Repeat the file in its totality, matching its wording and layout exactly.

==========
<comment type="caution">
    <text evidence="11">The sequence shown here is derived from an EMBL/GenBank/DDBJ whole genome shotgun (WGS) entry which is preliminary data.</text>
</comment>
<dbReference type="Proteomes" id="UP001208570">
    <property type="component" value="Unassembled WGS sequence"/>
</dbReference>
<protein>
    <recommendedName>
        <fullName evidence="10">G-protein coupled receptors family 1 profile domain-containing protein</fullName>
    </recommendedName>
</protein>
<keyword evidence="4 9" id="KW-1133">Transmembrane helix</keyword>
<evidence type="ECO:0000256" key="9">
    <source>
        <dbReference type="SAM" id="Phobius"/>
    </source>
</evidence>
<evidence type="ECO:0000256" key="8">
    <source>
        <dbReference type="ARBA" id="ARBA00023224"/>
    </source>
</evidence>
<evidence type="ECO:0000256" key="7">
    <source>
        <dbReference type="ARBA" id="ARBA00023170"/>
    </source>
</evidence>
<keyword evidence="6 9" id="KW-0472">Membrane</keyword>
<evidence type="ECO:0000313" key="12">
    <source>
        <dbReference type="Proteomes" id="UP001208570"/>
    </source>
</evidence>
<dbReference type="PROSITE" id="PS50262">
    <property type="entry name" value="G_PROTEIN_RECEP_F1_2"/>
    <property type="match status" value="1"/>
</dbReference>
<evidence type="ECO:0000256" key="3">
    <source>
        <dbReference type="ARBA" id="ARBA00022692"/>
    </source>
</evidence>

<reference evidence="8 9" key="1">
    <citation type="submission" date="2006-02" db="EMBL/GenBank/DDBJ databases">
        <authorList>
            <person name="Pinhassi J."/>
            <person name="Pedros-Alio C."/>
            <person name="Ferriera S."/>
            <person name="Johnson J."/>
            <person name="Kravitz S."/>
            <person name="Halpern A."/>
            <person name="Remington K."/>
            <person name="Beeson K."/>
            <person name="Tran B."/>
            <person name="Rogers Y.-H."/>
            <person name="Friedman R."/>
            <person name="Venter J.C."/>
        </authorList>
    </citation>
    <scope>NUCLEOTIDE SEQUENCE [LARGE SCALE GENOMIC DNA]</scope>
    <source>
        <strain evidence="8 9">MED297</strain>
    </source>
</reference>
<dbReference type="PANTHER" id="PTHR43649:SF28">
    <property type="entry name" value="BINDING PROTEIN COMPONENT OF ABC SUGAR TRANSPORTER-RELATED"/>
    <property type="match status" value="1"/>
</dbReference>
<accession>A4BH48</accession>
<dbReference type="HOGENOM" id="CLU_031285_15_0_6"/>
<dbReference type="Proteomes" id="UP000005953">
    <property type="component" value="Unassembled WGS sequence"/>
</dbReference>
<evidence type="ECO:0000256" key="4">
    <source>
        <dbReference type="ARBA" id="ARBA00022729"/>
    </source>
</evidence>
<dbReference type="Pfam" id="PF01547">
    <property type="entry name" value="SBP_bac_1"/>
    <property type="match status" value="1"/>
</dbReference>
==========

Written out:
<comment type="caution">
    <text evidence="11">The sequence shown here is derived from an EMBL/GenBank/DDBJ whole genome shotgun (WGS) entry which is preliminary data.</text>
</comment>
<dbReference type="Proteomes" id="UP001208570">
    <property type="component" value="Unassembled WGS sequence"/>
</dbReference>
<protein>
    <recommendedName>
        <fullName evidence="10">G-protein coupled receptors family 1 profile domain-containing protein</fullName>
    </recommendedName>
</protein>
<keyword evidence="4 9" id="KW-1133">Transmembrane helix</keyword>
<evidence type="ECO:0000256" key="9">
    <source>
        <dbReference type="SAM" id="Phobius"/>
    </source>
</evidence>
<evidence type="ECO:0000256" key="8">
    <source>
        <dbReference type="ARBA" id="ARBA00023224"/>
    </source>
</evidence>
<evidence type="ECO:0000256" key="7">
    <source>
        <dbReference type="ARBA" id="ARBA00023170"/>
    </source>
</evidence>
<keyword evidence="6 9" id="KW-0472">Membrane</keyword>
<evidence type="ECO:0000313" key="12">
    <source>
        <dbReference type="Proteomes" id="UP001208570"/>
    </source>
</evidence>
<dbReference type="PROSITE" id="PS50262">
    <property type="entry name" value="G_PROTEIN_RECEP_F1_2"/>
    <property type="match status" value="1"/>
</dbReference>
<evidence type="ECO:0000256" key="3">
    <source>
        <dbReference type="ARBA" id="ARBA00022692"/>
    </source>
</evidence>

<reference evidence="8 9" key="1">
    <citation type="submission" date="2006-02" db="EMBL/GenBank/DDBJ databases">
        <authorList>
            <person name="Pinhassi J."/>
            <person name="Pedros-Alio C."/>
            <person name="Ferriera S."/>
            <person name="Johnson J."/>
            <person name="Kravitz S."/>
            <person name="Halpern A."/>
            <person name="Remington K."/>
            <person name="Beeson K."/>
            <person name="Tran B."/>
            <person name="Rogers Y.-H."/>
            <person name="Friedman R."/>
            <person name="Venter J.C."/>
        </authorList>
    </citation>
    <scope>NUCLEOTIDE SEQUENCE [LARGE SCALE GENOMIC DNA]</scope>
    <source>
        <strain evidence="8 9">MED297</strain>
    </source>
</reference>
<dbReference type="PANTHER" id="PTHR43649:SF28">
    <property type="entry name" value="BINDING PROTEIN COMPONENT OF ABC SUGAR TRANSPORTER-RELATED"/>
    <property type="match status" value="1"/>
</dbReference>
<accession>A4BH48</accession>
<dbReference type="HOGENOM" id="CLU_031285_15_0_6"/>
<dbReference type="Proteomes" id="UP000005953">
    <property type="component" value="Unassembled WGS sequence"/>
</dbReference>
<evidence type="ECO:0000256" key="4">
    <source>
        <dbReference type="ARBA" id="ARBA00022729"/>
    </source>
</evidence>
<dbReference type="Pfam" id="PF01547">
    <property type="entry name" value="SBP_bac_1"/>
    <property type="match status" value="1"/>
</dbReference>